Recent advances in tropical medicineBMJ 1994; 308 doi: https://doi.org/10.1136/bmj.308.6943.1559 (Published 11 June 1994) Cite this as: BMJ 1994;308:1559
- D N J Lockwood,
- G Pasvol
- Department of Infection and Tropical Medicine, St Mary's Hospital Medical School, Imperial College of Science, Technology and Medicine, Northwick Park Hospital, Harrow HA1 3UJ
- Correspondence to: Dr Lockwood.
Tropical medicine is perceived by many to be the preserve of pith helmeted colonialists who talk of obscure parasitic diseases. Reality in the late twentieth century is somewhat different, with post colonial clinicians, basic scientists, and epidemiologists contributing to our understanding of important public health problems. In this review we have chosen to focus on five tropical diseases (malaria, leprosy, leishmaniasis, onchocerciasis, and HIV) that exemplify recent advances in the molecular biology, immunology, and clinical practice of tropical medicine.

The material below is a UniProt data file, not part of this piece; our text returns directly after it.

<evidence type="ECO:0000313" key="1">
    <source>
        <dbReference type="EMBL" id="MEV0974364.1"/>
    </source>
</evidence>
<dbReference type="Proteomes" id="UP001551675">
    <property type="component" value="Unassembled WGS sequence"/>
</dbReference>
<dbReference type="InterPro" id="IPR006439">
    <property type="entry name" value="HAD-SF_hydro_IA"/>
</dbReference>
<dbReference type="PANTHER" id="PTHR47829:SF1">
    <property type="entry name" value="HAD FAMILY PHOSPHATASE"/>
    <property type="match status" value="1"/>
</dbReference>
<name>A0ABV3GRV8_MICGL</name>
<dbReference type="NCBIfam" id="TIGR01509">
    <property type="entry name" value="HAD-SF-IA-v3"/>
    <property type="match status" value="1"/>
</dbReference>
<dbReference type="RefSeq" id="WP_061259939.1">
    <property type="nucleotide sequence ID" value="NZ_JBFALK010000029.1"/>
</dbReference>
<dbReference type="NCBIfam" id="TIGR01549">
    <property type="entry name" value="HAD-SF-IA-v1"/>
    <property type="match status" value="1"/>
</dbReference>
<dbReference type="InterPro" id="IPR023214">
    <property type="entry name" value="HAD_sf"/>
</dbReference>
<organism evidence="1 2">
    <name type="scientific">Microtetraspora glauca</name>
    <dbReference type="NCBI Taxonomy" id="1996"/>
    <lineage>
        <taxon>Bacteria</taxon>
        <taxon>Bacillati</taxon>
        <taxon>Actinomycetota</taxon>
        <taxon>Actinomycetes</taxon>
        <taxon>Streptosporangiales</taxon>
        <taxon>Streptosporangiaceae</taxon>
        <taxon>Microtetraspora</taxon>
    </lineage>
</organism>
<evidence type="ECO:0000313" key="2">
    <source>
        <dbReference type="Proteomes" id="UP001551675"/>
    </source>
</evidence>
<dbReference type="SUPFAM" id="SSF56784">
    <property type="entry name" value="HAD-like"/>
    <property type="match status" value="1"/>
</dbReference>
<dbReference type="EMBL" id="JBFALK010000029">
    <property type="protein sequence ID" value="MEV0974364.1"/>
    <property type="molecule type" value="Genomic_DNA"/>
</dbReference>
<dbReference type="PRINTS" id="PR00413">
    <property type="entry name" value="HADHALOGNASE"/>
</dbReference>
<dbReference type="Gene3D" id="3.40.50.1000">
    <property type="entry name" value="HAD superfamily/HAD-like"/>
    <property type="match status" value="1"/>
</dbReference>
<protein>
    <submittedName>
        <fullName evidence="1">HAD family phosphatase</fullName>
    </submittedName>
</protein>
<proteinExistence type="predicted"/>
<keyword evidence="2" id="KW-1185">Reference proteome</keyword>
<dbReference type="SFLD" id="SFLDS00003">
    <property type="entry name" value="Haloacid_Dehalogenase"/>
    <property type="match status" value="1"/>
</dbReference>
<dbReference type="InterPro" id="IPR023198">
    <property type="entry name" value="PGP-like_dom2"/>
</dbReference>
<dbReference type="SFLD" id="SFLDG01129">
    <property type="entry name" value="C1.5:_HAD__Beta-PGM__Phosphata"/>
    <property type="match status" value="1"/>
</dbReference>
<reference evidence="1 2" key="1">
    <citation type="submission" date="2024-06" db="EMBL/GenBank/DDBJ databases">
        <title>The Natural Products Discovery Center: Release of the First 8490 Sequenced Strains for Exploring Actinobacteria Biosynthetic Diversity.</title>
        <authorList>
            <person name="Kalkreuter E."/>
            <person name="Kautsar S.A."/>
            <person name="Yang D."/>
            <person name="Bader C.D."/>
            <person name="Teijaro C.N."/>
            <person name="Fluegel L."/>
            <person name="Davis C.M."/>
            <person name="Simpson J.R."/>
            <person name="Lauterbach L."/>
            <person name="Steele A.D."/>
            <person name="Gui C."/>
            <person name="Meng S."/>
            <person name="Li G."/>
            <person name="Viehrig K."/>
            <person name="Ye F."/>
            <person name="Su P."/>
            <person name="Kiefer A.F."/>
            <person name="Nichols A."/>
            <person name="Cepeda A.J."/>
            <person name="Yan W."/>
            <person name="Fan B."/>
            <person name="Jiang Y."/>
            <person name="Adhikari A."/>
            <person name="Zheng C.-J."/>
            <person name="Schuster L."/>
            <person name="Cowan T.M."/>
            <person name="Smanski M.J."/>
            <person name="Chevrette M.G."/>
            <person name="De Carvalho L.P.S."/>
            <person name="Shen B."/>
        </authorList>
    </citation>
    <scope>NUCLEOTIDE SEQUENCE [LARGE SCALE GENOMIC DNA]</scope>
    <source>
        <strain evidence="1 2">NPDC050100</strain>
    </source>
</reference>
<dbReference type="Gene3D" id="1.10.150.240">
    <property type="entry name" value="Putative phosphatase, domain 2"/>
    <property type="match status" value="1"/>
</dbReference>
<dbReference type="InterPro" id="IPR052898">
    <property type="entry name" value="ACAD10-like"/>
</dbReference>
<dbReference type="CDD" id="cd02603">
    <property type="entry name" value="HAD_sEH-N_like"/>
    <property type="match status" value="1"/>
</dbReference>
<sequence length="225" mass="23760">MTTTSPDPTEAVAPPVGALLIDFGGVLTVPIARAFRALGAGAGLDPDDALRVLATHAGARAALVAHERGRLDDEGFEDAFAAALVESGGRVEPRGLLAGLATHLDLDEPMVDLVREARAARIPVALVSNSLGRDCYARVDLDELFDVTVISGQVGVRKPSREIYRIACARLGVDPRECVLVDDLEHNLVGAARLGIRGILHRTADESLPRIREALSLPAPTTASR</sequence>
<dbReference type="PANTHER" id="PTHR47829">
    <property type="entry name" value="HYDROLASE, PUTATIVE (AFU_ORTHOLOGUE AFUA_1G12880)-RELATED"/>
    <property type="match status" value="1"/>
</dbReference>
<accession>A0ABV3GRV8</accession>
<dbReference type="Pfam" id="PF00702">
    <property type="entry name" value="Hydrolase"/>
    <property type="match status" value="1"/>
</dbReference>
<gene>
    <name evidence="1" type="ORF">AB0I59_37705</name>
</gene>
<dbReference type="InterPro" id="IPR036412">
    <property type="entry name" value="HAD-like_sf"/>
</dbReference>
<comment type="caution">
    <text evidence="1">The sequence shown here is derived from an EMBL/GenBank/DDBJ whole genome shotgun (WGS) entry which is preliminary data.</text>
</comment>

A vaccine for malaria is still awaited. In 1993 the results were published of the SPf66 malarial vaccine developed and tested in Columbia by Manuel Patarroyo and his colleagues.1 SPf66 is a synthetic peptide containing the amino acid sequences of three Plasmodium falciparum merozoite proteins linked to each other by a tetrapeptide derived from the circumsporozoite protein. In Columbia, an area of relatively low malaria endemicity, the vaccine had an overall protective efficacy of about 35%, being highest in young children aged 1-4 years and adults over 45 years (at 77% and 67% respectively), but disappointingly only 22% in the 15-44 year age group. Three controlled trials, two in Africa (in the Gambia in children aged 6-12 months and in Tanzania in children aged 1-5 years) and one in Thailand (in children aged 2-15 years) are under way. Although safety and immunogenicity studies are promising, the efficacy of this vaccine in these areas of high transmission will not be known until August 1994. Development of other potential vaccines continues, and five further P falciparum antigens from different stages of the life cycle have been earmarked by the World Health Organisation: three antigens involved in parasite invasion of red cells (merozoite surface protein-1 (MSP-1), apical membrane antigen (AMA-1), and erythrocyte binding antigen (EBA 175)); a soluble antigen (SERA) released when parasitised …